4. I’ve never forgotten a sequence of his works in one of those incredible Time Life series books about the mind. I wish I had all of those books now. I recently came across one on Crime from the ‘Human Behavior’ series in a used book store and had to buy it.

    Have you seen those wild Henry Darger Vivian Girl pieces at the folk art museum? And watched the great documentary with Dakota Fanning’s creepily perfect narration? Do you think Darger was mentally ill?

    • Yes, I am obsessed with Darger and that full exhibit is one my favorite ever! It is a perfect documentary too–the animation is superb. I think he had clearly been traumatized in that boy’s home but never been treated for it. What do you think?
      God, those Time-Life books—what would we have done without them???

  5. Smashing stuff. Good on HG too!

  6. I just did the google on Darger and he seems to have been a very weird dude. His lifestyle and the single photo I saw make me think of Albert Fish. The documentary on Darger is available so I’ll try and watch it.

    • A library customer just received a book from another library, AMERICAN ANTHEM: MASTERWORKS FROM THE AMERICAN FOLK ART MUSEUM. I flipped through it to see if any Darger work was included. I would have checked the index but forgot the fellow’s name.

  7. And this is why I never get anything done:

    Megan’s response to Karolina’s excellent post referenced Martin Ramirez at the Folk Art Museum, which led to my revisiting Henry Darger (for hours and hours), in which I stumbled upon a murder that had obsessed Darger (Elsie Paroubek, the five-year-old daughter of Czech immigrants who was murdered in 1911 – and yes, there’s a novel in there). That incident was unfortunately one of a long, long list on Wikipedia of unsolved deaths, so of course I’ve spent the rest of the week reading through dozens of websites devoted to each strange episode- The Lead Masks Case, the Taman Shud Case, the Hinterkaifeck murders – thinking about the amazing short stories, novels and movies in each one of them. All that mystery, drowned in dozens of odd facts and sightings and theories. It’s just completely absorbing.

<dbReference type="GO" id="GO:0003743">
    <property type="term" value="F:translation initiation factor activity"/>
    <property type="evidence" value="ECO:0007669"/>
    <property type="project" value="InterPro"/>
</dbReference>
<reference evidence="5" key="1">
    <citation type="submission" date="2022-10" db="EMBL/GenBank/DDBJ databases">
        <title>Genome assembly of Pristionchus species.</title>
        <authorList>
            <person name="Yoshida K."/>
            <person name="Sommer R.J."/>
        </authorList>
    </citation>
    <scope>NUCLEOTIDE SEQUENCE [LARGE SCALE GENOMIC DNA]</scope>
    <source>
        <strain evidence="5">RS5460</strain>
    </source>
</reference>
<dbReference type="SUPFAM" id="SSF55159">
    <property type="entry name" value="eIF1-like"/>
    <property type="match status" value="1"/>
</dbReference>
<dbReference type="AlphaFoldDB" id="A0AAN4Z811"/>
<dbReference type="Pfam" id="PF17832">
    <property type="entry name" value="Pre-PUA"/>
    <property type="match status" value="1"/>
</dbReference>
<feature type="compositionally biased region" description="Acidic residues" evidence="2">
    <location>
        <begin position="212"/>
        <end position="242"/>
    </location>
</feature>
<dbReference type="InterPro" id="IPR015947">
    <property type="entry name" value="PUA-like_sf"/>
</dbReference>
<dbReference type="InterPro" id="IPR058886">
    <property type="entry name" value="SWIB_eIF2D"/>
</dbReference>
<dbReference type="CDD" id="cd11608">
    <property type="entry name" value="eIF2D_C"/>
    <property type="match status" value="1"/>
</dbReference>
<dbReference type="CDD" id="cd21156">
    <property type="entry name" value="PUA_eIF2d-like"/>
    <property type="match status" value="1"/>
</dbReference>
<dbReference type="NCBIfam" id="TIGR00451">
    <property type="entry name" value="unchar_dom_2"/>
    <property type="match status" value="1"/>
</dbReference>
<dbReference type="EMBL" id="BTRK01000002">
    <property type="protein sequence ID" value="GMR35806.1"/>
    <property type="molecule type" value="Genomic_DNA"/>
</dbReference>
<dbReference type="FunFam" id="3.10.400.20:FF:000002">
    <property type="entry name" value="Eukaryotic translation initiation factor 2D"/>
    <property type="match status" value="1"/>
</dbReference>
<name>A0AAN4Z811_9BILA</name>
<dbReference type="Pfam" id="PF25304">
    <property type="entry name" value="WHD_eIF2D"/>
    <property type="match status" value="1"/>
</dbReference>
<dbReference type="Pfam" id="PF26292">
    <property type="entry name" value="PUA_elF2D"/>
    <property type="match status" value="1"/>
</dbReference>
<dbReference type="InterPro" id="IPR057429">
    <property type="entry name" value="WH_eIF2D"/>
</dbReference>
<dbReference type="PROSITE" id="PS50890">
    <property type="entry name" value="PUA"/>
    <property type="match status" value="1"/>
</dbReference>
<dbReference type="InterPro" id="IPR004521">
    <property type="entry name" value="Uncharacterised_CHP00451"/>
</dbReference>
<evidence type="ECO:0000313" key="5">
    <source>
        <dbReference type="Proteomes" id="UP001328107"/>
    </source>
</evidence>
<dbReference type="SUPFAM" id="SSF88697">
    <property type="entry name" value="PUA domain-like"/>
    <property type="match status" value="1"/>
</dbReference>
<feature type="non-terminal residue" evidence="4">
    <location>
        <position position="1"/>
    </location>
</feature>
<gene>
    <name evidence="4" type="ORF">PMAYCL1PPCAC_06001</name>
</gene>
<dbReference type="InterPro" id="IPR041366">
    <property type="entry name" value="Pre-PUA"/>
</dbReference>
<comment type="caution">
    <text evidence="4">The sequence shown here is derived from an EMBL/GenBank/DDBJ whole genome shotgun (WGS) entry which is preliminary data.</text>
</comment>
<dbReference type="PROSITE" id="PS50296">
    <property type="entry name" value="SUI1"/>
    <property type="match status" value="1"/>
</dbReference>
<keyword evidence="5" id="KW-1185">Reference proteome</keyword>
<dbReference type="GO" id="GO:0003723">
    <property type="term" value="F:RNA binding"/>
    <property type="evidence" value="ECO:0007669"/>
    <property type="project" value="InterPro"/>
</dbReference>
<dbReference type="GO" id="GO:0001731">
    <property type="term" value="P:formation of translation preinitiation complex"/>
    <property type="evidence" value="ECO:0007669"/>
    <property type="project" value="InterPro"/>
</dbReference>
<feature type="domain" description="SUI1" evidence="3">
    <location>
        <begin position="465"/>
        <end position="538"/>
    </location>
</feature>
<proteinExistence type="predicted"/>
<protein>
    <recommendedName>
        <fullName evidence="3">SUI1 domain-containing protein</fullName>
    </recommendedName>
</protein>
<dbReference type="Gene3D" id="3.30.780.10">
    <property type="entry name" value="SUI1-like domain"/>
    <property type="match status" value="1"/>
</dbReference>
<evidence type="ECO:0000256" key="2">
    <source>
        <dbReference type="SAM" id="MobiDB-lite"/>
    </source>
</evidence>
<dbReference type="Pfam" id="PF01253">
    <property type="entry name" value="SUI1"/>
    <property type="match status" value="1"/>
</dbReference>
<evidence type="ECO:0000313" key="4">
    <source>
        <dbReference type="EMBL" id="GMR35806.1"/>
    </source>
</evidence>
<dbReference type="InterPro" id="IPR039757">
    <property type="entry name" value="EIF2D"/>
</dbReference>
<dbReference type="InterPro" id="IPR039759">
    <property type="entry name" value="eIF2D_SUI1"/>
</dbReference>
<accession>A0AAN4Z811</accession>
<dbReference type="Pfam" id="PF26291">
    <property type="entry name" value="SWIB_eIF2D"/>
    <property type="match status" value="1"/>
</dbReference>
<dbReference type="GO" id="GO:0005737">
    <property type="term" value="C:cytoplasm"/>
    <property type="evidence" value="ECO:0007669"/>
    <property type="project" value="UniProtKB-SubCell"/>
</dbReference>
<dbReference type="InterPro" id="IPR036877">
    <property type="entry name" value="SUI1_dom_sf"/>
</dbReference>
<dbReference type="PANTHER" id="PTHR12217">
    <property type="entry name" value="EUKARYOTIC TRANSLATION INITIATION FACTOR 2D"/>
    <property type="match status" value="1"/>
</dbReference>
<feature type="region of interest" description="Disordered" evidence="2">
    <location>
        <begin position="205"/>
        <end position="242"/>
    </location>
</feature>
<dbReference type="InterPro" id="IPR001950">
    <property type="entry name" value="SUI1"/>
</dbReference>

8. Dennis, i’m beginning to think we were separated at birth!

  9. I love it! I also remember the Ramirez exhibit, that was also quite excellent. And you can also put me down as a big Crumb and Darger fan, too.

  10. Errie evolution of the cat art. A couple of decades ago I saw a fabulous show of Outsider Art at the LA County Museum. His work should have been in it. Henry Darger’s was. It’s progression into increasing violence was quite terrifying.

  11. Comparisons of Darger to Albert Fish are odious. Yes, they had similar backgrounds and were both religious devotees, but there the similarity ends. Not every loner is a predator. When Henry said he wanted to protect children, he meant it.

    As Megan said, there was no “treatment” back then and if there had been he couldn’t have afforded it. Psychoanalysis was for rich people. To a large extent churches and pastors were the counselors for ordinary folks.

    Henry’s art did not happen in a vacuum. He was a devout Catholic who was very familiar with Church iconography. He’d seen horrific things in that asylum and possibly in the hospital where he worked. I think his book and illustrations were his way of working it out, and trying to answer the question we all ask: why does God let these things happen to anyone, especially innocent children?

    By the way, Louis Wain may also not have been as insane as he’s been made out to be. I don’t hold with FItzgerald’s idea that he had “Asperger syndrome” — everybody who is different gets diagnosed with that nowadays — but I think that from the descriptions I’ve read, he may have been obsessive, and possibly had epilepsy (back then, erroneously connected with insanity). There is no way to tell for sure.